Valley Head Saddlery Marks 60th Anniversary

IDER, Ala. – For 60 years, the Valley Head Saddlery LLC has carried on the proud tradition of manufacturing, selling and repairing saddles. They’ve adapted to a number of challenges during those six decades.

Kathy Tidmore co-owns the business with her brothers, Charles and Dale McAdams. The business started with their grandfather, Lowell McAdams, and father, Paul McAdams, who worked in the saddle trade in Chattanooga during the early 1950s.

The McAdams family got into the trade in Valley Head to offer saddle repair for the girls camps in Mentone.

In 1981, they relocated the business to Ider, where the family calls home. Tidmore said they kept the name despite it being confusing because they’d built a solid reputation.

“We felt like we’d lose our heritage if we changed the name,” she said.

Charles and Dale McAdams joined the business full time after their employers in Chattanooga shut down operations.

When their mother died in 2013, the third generation took over the business.

When asked what the biggest change has been in the six decades they’ve operated, Charles McAdams says “the internet” without hesitation.

About 90 percent of their products now are custom builds, mostly because of heightened competition from saddles made overseas. That requires spending more time on sales calls and responding to emails, with about 60 percent of their sales happening on the internet. They’ve been reluctant to take the full leap into eCommerce out of loyalty to their long-time buyers who sell their saddles from brick and mortar locations.

Tidmore says Facebook generates some interest, “and let’s people know we are still around.”

While they continue to operate a retail store across from Foodland in Ider, selling a variety of things such as their high-quality saddles, saddle blankets and even toys and cowboy hats, they largely thrive now by shipping their goods to wholesalers from the U.S., Sweden, Germany, Canada, and other nations.

“There are fewer people on Sand Mountain who ride now. Young people want to stay indoors and play video games. Not a lot of people learn this trade anymore,” Charles McAdams said.

The greatest challenge they’ve faced is competing against cheap imports that may look the same but are usually of inferior quality. Customers may bring those saddles in for repair when they could have gotten a more durable product at a slightly higher price from the start. They proudly promote the “Made in the U.S.A.” branding in their marketing. Recognizing the peak they reached in 1981, the name of the game in 2019 is focusing on producing quality over quantity.

Working closely alongside family has worked for Tidmore and her brothers because the three siblings stay in their individual lanes, she said.

“I feel blessed to work with my brothers,” she said.

Dale McAdams said they occasionally “butt heads, but then we walk away and come back when we cool off. We all stay in our own niche and know what the others are good at doing.”

Tidmore primarily runs the retail store and does bookkeeping while Dale McAdams handles the creative and design side of the business and Charles McAdams is a jack-of-all-trades.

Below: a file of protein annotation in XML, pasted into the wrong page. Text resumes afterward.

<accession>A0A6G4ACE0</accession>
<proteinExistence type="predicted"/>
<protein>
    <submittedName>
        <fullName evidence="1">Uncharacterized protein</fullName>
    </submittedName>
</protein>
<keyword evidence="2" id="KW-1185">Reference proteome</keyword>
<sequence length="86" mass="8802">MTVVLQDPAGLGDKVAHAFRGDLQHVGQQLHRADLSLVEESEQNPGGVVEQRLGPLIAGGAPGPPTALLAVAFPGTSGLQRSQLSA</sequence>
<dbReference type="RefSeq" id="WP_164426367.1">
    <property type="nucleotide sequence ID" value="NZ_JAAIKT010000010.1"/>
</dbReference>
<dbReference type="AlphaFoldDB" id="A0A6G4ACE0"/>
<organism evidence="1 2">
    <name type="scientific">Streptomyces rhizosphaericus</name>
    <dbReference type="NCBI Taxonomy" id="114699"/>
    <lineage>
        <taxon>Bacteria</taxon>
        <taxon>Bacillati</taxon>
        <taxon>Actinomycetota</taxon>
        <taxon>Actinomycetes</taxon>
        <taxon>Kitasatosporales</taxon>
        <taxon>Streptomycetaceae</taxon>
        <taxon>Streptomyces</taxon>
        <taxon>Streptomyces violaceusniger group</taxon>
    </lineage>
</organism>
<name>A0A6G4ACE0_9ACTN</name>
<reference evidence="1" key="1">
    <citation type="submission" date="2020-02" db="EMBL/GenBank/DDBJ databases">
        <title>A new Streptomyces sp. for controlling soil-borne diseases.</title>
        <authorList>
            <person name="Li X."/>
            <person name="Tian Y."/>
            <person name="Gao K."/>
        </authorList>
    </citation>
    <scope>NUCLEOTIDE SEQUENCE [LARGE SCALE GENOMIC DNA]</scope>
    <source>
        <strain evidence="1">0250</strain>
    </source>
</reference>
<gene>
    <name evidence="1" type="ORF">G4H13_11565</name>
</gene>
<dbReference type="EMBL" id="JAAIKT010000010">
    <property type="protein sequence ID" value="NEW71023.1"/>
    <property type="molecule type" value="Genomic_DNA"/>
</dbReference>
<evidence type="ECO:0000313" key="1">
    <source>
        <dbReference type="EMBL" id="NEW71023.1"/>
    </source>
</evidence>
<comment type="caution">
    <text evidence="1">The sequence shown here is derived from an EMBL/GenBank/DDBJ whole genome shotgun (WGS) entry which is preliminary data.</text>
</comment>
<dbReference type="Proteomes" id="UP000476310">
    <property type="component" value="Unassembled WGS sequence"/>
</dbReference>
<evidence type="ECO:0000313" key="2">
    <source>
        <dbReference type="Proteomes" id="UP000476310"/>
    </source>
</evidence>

They’re joined daily by two other family members and one longtime employee who feels like family.

They function much like a traditional family farm, each person doing their part to get work done so everyone eats.

Charles McAdams said that people are also keeping their horses longer, whereas they used to replace them once the equines could no longer ride because of age. He said they actually sell more saddles for mules than horses these days. Fewer tanneries in the U.S. make it more challenging to keep costs down since older ones were grandfathered in and were able to avoid the high cost of modernizing equipment to meet pollution standards set by the U.S. government.

“Down in Mexico, they just dig a hole and discard the waste, then move on to another when that one’s full,” Dale McAdams said.

When asked for the secret of their longevity as one of the oldest businesses in northeast Alabama, Tidmore said she thinks the key has been to roll with changes but never become bigger than you are capable of sustaining if there’s a downturn in the economy and you have to downsize operations.

Valley Head Saddlery has survived seven recessions since 1959, watching most other businesses fail by trying to grow too aggressively.

“We’re fine keeping it small,” she said.

Their saddles are made from leather hide and beautifully hand-carved with intricate patterns, making them luxury items.

“The recession in 2008 hit hard,” Dale McAdams said. “When times are tough, people will keep their saddle a little bit longer instead of investing in a new one.”

Their biggest hardship came a couple of years before when their factory burned down– along with a $40,000 order for merchandise that was sitting ready to be shipped. They made the choice to start over and have continued to trot along ever since.

Dale McAdams said they were blessed to inherit tools that were fully paid for and well taken care of by their father and grandfather.

They continue to use some durable equipment they’ve owned from the start.

Family-owned and operated businesses may become a thing of the past, but Valley Head Saddlery stands as an enduring monument to one family’s six decades of hard work and quality workmanship.

Valley Head Saddlery is having their annual Christmas sale this weekend, Friday, Dec. 6 from 7 a.m. to 4:30 p.m., and Saturday, Dec. 7, from 8 a.m.- 2 p.m. Central time.

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